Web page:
Ballynahone Bog ASSI

Protected area type: Areas of Special Scientific Interest
Feature type: 
  • Habitat
  • Londonderry
Council: Mid-Ulster
Guidance and literature: Ballynahone Bog ASSI

The area is of special scientific interest because of its physiographical features and peatland flora and fauna. The peat sequence holds information on the history of local vegetation and climate and also international vulcanism for much of the Holocene (post 10,000 years before present) in the form of sediments, pollen, and volcanic glass shards (tephra).

Biological interest relates primarily to the size of the site, in addition to the diversity of the vegetation and structural features, and the presence of rare and notable species. 

The peatland flora includes a number of rare species, including bog-rosemary, one of only four known sites in Northern Ireland, and four Sphagnum mosses;Sphagnum fuscum, Sphagnum imbricatum and Sphagnum molle, which form hummocks on the intact surface, and the nationally rare Sphagnum pulchrum which grows as a prominent pool edge species.

The bog also provides an important habitat for breeding birds such as curlew and snipe and wintering species including birds of prey such as hen harrier and merlin.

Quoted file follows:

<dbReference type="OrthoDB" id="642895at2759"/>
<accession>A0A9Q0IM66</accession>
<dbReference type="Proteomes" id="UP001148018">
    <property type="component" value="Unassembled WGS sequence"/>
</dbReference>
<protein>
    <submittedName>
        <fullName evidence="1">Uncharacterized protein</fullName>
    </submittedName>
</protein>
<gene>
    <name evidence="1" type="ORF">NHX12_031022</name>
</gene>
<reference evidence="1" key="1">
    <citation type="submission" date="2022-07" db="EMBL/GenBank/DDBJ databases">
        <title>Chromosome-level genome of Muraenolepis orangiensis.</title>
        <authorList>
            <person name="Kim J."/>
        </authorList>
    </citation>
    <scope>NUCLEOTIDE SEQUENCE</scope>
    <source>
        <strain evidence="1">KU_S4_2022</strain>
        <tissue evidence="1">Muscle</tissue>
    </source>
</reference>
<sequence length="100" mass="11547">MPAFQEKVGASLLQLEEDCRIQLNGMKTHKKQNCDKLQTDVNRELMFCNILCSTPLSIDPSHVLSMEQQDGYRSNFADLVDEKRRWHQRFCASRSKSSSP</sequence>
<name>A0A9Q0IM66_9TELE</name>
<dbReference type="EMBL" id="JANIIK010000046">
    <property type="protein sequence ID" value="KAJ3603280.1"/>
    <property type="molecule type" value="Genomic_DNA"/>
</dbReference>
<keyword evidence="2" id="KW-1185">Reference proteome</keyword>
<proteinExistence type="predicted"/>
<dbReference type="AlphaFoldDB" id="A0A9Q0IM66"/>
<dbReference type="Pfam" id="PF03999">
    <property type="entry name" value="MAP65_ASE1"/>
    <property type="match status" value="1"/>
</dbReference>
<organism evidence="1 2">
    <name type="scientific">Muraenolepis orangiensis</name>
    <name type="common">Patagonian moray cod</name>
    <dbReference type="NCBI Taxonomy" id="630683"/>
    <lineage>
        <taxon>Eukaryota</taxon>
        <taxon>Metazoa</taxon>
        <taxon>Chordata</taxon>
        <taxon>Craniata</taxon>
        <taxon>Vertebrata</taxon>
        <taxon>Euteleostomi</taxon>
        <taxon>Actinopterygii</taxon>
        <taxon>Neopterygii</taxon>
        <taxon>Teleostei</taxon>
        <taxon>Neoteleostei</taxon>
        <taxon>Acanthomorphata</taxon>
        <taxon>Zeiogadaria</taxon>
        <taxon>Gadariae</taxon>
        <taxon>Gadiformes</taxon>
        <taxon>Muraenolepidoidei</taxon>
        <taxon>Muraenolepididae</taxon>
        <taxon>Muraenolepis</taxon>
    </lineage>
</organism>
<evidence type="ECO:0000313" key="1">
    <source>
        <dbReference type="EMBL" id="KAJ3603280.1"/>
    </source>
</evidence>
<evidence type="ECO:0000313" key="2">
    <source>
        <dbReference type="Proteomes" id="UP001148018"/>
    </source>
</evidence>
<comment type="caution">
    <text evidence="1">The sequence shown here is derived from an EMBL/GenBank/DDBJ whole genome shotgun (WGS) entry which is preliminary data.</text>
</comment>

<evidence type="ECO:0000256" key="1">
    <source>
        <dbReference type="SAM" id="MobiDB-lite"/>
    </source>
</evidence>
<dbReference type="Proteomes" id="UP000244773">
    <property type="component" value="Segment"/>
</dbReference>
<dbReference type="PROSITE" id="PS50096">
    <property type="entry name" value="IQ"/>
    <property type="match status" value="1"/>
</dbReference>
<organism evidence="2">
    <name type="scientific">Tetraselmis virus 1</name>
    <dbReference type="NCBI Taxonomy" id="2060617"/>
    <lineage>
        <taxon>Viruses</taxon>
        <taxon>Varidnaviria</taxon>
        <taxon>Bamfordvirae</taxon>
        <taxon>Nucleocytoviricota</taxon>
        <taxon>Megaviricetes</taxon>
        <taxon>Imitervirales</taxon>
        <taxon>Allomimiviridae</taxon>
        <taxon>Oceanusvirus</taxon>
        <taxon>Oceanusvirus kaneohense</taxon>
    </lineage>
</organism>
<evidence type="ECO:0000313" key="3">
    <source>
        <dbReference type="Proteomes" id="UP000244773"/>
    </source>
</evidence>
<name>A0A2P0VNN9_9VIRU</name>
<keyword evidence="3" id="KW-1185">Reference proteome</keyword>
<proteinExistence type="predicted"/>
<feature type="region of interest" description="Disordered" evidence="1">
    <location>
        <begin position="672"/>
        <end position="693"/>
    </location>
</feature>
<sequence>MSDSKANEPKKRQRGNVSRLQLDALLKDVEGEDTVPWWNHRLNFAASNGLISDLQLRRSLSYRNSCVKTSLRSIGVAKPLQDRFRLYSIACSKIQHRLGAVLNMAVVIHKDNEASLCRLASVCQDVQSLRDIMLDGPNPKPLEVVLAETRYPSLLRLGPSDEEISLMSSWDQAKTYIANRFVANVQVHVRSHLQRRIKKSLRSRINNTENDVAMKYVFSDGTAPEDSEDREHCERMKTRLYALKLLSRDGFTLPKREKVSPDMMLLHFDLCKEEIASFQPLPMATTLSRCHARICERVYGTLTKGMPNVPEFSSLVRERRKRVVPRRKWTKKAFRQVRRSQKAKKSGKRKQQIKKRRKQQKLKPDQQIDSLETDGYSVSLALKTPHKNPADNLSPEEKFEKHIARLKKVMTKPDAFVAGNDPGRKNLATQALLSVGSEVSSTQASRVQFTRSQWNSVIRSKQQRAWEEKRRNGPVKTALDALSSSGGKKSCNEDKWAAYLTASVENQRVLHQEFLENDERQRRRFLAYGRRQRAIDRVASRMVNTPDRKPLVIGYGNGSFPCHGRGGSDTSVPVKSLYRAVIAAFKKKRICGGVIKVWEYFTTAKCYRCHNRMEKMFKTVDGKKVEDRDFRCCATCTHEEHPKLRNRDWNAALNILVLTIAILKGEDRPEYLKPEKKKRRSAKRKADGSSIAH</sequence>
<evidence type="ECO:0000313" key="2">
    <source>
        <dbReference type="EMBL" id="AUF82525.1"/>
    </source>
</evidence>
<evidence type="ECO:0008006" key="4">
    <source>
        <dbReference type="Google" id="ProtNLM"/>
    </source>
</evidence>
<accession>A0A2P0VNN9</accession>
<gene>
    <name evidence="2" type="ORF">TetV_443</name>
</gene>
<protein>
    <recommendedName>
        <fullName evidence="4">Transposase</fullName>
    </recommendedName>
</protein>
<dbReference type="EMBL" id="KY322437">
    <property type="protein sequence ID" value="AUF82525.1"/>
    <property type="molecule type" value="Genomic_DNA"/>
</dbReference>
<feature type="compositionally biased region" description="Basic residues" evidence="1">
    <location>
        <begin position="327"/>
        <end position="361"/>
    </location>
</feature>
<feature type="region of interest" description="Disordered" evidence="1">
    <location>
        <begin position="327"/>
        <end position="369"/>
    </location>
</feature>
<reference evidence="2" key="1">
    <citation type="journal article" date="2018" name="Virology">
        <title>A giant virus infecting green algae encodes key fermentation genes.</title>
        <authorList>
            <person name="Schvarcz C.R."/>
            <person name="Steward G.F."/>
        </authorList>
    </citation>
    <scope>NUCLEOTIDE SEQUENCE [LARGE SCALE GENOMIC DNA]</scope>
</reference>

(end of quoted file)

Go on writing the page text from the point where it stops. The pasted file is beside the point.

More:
The invertebrate fauna is largely characteristic of lowland raised bogs throughout Northern Ireland, with a predominance of acidophile, or acid-tolerant species. This includes the rove beetle lathrobium punctatum, the corixid bug hesperocorixa castanea, the dragonflies black darter and common hawker, and the water beetles hydroporus incognitus, hydroporus gyllenhali,Ilybius aenescens, Ilybius guttiger, graptodytes granularis andenochrus fuscipennis. The saldid bug chartoscirta elegantula has recently been recorded from the site; this is only the third record for this species in Ireland. 

A further notable feature is the presence of the largest known colonies in Northern Ireland of the large heath butterfly.

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